3. Having had a few exchanges with Charlie on/off camera including being featured in some of his print pieces I recognize a behavior pattern that will require treatment that is why I pray that Charlie LaDuff gets help for his addiction issues. Mainstream Detroit media is on tilted & hypocritical perch on this one and how they handled another of the brethern Leonard Flemming’s sextexting body parts –

  4. This article also demonstrates that a partial Facebook post can end up as a quote in a news story. And that’s OK! Let me be clear: I am a big LeDuff fan. But I don’t think a link to the “Charlie bit my finger” video is malicious. That was my point. Check the post about LeDuff yesterday on my page if you doubt me. I enjoyed this column and this topic.

    • Agree the video wasn’t malicious, Ben. Heck, I grinned, too.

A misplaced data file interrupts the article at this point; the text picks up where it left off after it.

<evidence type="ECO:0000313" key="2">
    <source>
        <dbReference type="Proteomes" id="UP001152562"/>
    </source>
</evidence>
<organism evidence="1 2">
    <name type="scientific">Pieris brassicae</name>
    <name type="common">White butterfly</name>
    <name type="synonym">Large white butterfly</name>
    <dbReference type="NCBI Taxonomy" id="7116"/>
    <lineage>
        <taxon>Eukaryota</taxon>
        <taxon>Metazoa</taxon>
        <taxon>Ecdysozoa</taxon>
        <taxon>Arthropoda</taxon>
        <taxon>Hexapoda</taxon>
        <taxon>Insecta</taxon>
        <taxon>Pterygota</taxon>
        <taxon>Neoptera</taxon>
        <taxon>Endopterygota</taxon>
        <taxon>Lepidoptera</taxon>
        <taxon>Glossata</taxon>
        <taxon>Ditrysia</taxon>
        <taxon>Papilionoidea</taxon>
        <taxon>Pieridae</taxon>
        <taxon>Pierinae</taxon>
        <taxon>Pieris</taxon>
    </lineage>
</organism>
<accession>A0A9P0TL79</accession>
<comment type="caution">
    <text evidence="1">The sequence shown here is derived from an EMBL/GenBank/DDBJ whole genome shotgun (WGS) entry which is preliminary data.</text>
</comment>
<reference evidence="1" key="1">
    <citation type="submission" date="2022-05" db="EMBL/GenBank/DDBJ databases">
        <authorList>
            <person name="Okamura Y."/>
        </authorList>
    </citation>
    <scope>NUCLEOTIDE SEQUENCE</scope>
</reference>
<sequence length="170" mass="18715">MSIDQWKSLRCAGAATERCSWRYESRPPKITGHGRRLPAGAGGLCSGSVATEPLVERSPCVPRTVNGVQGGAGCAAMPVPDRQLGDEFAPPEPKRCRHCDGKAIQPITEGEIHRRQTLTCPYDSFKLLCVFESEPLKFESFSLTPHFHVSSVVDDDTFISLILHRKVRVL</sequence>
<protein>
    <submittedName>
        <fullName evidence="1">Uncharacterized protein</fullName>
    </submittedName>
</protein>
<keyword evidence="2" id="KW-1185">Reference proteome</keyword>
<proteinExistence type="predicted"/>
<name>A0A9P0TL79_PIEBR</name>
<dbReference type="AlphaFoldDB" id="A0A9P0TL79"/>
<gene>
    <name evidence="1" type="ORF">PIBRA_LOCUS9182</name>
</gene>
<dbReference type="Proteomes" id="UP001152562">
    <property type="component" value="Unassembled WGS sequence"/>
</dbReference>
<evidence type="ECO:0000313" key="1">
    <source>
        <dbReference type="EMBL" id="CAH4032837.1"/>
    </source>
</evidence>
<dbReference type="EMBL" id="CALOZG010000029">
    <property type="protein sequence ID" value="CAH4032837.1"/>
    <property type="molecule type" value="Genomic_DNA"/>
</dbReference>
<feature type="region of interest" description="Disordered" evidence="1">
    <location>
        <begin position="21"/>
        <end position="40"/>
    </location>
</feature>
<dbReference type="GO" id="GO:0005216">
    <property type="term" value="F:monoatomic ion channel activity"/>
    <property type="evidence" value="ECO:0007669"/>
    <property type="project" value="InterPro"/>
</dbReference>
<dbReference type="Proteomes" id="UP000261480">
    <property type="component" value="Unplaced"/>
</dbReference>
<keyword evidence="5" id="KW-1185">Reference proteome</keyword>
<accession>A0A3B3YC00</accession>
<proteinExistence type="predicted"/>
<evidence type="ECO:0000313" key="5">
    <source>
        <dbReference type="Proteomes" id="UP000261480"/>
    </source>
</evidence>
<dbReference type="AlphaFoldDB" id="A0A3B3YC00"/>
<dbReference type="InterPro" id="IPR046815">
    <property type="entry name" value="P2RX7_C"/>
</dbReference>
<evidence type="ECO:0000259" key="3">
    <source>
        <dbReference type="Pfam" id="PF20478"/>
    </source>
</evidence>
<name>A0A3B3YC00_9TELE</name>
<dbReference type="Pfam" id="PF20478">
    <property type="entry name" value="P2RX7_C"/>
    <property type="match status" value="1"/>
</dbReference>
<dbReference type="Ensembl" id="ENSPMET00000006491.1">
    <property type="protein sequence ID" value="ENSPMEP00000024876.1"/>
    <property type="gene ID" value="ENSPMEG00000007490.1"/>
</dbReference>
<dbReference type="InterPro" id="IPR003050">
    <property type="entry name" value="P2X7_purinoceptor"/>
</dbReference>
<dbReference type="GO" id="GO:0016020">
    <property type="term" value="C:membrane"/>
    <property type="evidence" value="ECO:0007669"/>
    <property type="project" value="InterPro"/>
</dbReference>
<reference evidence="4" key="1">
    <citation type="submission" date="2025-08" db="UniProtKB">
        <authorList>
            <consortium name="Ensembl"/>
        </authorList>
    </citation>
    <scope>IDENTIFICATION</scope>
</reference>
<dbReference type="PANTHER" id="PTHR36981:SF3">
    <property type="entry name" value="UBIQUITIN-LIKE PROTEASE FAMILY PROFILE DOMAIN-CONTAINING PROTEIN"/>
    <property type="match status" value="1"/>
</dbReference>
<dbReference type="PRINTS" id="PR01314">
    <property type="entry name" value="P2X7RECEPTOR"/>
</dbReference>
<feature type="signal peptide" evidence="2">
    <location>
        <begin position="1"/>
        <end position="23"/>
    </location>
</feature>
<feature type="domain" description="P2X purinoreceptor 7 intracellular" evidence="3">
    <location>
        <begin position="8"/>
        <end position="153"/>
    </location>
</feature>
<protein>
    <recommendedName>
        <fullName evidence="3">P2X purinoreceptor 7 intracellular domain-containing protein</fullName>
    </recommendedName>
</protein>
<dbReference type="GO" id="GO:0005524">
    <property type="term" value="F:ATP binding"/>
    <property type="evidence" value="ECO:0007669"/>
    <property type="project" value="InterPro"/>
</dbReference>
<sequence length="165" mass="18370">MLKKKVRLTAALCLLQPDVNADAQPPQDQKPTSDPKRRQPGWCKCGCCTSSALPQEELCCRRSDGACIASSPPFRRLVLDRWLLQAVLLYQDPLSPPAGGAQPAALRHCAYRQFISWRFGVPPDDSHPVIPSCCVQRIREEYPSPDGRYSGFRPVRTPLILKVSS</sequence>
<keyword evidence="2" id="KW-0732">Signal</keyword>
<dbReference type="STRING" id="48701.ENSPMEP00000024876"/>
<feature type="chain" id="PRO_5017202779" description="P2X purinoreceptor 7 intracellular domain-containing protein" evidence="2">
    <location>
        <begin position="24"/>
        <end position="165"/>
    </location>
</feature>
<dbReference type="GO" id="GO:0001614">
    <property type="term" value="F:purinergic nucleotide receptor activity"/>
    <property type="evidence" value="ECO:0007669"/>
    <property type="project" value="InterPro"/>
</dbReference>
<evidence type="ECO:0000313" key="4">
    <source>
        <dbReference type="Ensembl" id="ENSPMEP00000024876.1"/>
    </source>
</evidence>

But it’s unseemly to crack wise about a story one is covering . . . outside the newsroom or Anchor, that is.

      Thanks for reading and commenting!

      • Times have clearly changed. Go to the opposite end of the spectrum and look at Elrick’s post in defense of LeDuff: about “taking a crap” in the middle of Woodward. Should he be posting that without all the facts yet? I’m not saying he shouldn’t. Elrick’s post also made me laugh. It’s just the world we live in now.

  5. Matt Helms comes across as unprofessional, and more of a jerk than the man he is lampooning. His envy is loud and clear. He certainly never should be allowed to write another story that even mentions Charlie LeDuff since he can not even provide a pretense of objectivity.